Due to unforeseen circumstances, the Rosenstiel School of Marine and Atmospheric Science and The Ocean Research and Education Foundation cancelled the Thursday, February 9 Sea Secrets lecture by Susan Avery, president and director emerita of the Woods Hole Oceanographic Institution. The sponsors hope to reschedule Avery for a future Sea Secrets lecture and encourage you register for and attend the other forthcoming talks in the series on:
Thursday, March 9:
“Choosing our Climate Adventure” at the Rosenstiel School auditorium, 4600 Rickenbacker Causeway, Virginia Key, beginning with a reception at 5:30 p.m., followed by the lecture at 6 p.m.
During his talk, “Choosing our Climate Adventure,” Gavin Schmidt will discuss his work on how models of past, present, and future climate can be used to determine the fingerprints of climate drivers and what that means for past and present changes. Additionally, he will discuss the implications for future policy choices, including mitigation and adaptation and the outlines of the adventure our society will have to choose.
Thursday, April 6:
“Naked DNA in My Seawater” at the Rosenstiel School auditorium, 4600 Rickenbacker Causeway, Virginia Key, beginning with a reception at 5:30 p.m., followed by the lecture at 6 p.m.
During his talk, “Naked DNA in My Seawater,” Jesse Ausubel will introduce us to the eDNA in our seawater that you may have gulped while swimming. Loose or extracellular DNA abounds in natural water, salt and fresh. It may shed like dandruff from the break-up of cells. The presence of many aquatic animals can be reliably detected by analyzing water samples for the presence of DNA fragments. Emerging eDNA technology could add to or supplant traditional time-consuming, expensive, and destructive monitoring methods. As reference libraries of DNA grow, eDNA could become an effective way to understand the status of marine life.
Winners of the annual Rosenstiel School Underwater Photography Contest will be announced following this lecture.
Thursday, May 4:
“Coral Reefs and Science Diplomacy: Bridging the Gap with Cuba” at the Patricia and Phillip Frost Science Museum, 1101 Biscayne Boulevard, Miami, FL, 33132, beginning with a reception at 7 p.m., followed by the lecture at 7:30 p.m.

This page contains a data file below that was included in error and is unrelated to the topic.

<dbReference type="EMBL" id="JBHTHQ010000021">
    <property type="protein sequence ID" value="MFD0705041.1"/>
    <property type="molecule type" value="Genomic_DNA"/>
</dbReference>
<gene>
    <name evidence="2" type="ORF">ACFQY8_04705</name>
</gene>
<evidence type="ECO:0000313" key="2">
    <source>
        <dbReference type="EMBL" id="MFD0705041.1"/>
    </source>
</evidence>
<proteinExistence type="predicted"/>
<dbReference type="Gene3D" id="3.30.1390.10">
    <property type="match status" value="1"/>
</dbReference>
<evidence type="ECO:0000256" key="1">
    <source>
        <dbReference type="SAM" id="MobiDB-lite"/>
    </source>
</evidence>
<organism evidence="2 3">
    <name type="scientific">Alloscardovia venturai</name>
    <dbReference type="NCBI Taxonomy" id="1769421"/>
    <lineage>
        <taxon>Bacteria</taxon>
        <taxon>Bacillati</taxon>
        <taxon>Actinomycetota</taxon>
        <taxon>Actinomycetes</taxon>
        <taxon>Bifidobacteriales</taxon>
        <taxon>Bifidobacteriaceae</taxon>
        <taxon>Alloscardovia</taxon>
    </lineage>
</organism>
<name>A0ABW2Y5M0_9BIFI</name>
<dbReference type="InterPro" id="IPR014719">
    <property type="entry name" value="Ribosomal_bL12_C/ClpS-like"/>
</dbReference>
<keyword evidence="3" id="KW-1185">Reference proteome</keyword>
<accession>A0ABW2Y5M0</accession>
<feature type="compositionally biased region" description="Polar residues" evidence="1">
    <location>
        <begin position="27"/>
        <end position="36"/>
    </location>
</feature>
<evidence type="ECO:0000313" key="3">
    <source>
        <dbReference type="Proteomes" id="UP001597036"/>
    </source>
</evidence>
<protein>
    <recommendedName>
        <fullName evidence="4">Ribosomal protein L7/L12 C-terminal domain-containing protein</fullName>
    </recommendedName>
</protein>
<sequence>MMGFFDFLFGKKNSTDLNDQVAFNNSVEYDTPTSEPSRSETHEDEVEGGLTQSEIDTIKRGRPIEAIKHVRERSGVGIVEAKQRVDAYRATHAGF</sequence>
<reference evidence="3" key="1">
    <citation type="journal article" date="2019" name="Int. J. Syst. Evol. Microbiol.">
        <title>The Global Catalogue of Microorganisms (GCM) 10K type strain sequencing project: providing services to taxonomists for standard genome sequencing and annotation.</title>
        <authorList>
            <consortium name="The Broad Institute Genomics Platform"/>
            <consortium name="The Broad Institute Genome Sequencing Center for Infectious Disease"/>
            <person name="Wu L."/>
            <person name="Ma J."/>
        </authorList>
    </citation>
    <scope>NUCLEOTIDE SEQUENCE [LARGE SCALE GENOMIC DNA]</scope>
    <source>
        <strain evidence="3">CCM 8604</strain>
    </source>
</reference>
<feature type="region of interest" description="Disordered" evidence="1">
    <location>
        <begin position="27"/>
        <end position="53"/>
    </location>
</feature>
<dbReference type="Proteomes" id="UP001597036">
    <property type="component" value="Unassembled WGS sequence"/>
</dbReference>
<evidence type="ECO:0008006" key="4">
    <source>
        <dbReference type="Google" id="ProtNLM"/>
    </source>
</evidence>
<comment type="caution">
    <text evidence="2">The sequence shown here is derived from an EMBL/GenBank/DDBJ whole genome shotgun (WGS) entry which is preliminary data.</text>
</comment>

During their presentation, “Coral Reefs and Science Diplomacy: Bridging the Gap with Cuba,” Fernando Bretos and Andrew Baker will discuss the efforts they are spearheading to use science diplomacy to bring marine science together in the two countries after 55 years of isolation. The recent re-establishment of diplomatic relations is opening new avenues for scientific investigation and environmental conservation. Frost Science Curator Fernando Bretos and UM Professor Baker will discuss new joint research they are conducting with Cuban scientists on the connections between coral reefs in the U.S. and our neighbor 90 miles south. Join us as we learn about their work to understand why Cuba’s reefs are in better condition than those in the U.S., how they can be protected from further declines, and how they might help boost the resilience of Florida’s coral reefs.
For more information, email email@example.com or call 305-421-4061.
The 2017 Sea Secrets lecture series is sponsored by The Shepard Broad Foundation, Sheryl Gold, William J. Gallwey III, Esquire, Key Biscayne Community Foundation, Merrill G. and Emita E. Hastings Foundation, Concrete Beach Brewery, Southern Glazer’s Wine & Spirits, and WPBT PBS.
Winners of the annual Rosenstiel School Underwater Photography Contest will be announced following the April 6 lecture.